The sanctioning of qualifiers is of particular note as it is an attempt to bridge the gap between casual and sophisticated use. Qualifiers can be of two very different types: some indicating external schemes to be applied to processing e.g. OtherAgent(scheme=TEI), some specifying more precise information about the attribute, in effect sub-dividing the element name e.g. OtherAgent(role=editor). If a scheme qualifier is used then this means the syntax of that scheme must be applied to the data in that element. So Author (scheme=USMARC) fields will contain data embedded with USMARC tags and sub-field markers, and OtherAgent (scheme=TEI) elements will contain data with TEI mark-up tags embedded. Potentially widespread use of qualifiers could cause severe problems with interoperability.

At the Warwick workshop a decision was taken to develop a concrete syntax for the Dublin Core in the form of an SGML DTD. (The proposed syntax is described in: Lou Burnard, Eric Miller, Liam Quin, C.M. Sperberg-McQueen, A Syntax for Dublin Core Metadata: Recommendations from the Second Metadata Workshop <URL:http://users.ox.ac.uk/~lou/wip/metadata.syntax.html>).


Basic descriptive elements

The core element set includes the following bibliographic data elements:

The Author element name does not distinguish the form of author (personal/corporate/meeting). Similarly the OtherAgent element name does not express the precise role of the other agent. It would be possible to use qualifiers to make these more precise distinctions, but the Dublin Core documentation does not attempt to make comprehensive recommendations. Suggested qualifiers are:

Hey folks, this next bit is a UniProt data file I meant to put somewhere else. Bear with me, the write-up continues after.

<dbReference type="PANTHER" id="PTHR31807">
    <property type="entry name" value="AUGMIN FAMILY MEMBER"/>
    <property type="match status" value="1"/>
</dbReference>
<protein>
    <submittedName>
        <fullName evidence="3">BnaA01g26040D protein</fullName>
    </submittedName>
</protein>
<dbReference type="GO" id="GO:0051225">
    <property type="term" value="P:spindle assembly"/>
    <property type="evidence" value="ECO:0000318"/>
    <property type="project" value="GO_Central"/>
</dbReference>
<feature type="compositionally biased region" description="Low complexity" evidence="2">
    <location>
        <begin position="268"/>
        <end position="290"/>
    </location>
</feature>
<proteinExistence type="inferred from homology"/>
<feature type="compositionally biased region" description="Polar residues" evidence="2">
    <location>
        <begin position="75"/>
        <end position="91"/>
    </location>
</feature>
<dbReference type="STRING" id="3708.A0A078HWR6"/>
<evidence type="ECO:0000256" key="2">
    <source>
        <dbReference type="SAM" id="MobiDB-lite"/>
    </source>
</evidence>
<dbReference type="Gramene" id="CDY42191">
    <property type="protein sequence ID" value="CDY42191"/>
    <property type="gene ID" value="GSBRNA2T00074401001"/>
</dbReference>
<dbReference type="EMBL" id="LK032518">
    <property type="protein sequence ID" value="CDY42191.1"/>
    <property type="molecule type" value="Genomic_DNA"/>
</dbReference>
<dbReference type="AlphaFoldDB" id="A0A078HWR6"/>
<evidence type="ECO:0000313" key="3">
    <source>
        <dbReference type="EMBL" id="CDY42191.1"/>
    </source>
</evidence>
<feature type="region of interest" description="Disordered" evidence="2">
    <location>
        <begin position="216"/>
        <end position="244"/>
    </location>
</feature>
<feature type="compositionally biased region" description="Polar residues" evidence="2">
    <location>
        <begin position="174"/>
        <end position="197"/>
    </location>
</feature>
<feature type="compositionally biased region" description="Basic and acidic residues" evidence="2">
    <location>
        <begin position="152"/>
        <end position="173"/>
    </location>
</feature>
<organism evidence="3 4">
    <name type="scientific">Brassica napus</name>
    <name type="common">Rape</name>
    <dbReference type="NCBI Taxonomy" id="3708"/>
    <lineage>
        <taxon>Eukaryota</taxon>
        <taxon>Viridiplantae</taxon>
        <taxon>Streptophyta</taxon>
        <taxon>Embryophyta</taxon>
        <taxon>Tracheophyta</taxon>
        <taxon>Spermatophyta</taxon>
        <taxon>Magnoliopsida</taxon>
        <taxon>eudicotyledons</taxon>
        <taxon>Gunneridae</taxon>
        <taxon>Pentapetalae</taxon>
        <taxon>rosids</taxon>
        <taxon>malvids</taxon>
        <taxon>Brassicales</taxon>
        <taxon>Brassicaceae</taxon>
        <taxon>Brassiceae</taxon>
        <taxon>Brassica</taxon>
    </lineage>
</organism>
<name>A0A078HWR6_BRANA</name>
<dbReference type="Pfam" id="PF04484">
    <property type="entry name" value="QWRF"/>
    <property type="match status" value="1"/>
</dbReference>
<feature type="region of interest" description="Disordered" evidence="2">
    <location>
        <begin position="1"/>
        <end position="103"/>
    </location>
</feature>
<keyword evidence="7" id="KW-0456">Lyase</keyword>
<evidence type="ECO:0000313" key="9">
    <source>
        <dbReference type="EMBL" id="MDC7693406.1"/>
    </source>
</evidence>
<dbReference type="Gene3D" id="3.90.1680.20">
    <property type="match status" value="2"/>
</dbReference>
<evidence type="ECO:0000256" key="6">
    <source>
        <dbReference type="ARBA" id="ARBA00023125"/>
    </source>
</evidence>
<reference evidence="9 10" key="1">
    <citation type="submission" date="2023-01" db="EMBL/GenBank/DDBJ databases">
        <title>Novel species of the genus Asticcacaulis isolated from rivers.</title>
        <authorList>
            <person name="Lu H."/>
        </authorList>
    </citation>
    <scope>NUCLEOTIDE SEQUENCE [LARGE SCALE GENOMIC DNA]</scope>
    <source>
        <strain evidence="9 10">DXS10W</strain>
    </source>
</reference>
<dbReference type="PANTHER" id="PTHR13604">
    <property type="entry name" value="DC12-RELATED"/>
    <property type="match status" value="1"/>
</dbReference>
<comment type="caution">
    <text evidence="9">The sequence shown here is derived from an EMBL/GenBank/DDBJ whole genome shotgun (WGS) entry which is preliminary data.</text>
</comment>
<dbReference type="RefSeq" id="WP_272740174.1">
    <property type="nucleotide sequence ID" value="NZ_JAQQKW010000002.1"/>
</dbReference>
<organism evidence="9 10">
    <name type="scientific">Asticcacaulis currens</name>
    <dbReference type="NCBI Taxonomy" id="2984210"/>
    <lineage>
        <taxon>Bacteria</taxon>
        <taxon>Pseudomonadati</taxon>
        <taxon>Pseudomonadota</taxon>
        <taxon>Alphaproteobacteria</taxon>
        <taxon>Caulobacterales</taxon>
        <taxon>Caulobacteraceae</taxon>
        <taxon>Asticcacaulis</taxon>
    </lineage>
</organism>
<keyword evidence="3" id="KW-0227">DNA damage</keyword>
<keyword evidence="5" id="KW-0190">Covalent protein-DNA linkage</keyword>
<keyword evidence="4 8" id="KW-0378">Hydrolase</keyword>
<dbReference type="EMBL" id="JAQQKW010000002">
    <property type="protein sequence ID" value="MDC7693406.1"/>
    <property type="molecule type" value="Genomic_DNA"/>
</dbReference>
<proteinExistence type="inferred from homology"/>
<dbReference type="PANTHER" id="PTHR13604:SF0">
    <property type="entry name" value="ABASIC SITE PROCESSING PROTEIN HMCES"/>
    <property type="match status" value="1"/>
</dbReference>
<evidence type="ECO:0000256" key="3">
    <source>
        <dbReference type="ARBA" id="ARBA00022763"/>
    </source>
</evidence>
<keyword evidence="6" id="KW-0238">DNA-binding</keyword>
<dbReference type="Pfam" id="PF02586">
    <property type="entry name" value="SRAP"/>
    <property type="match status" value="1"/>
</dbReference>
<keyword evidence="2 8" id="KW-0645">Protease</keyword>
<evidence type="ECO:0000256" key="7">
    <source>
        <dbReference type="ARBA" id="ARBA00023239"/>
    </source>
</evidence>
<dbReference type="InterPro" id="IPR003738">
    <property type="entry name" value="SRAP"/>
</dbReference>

Author(scheme=USMARC)=100 1 Doyle, Conan $c Sir, $d 1859-1930

OtherAgent(role=editor)=Weibel,Stuart L.

As soon as such qualifiers are used the complexity of processing the data, and the difficulties for interoperability, will increase.

Subject description

The core element set includes the data elements:

The subject element can be used for headings controlled by a known classification scheme indicated in the qualifier, or can contain free text. The Coverage element allows spatial or temporal data to be included for geospatial data. This data might be in unstructured form or in a format governed by a known scheme e.g.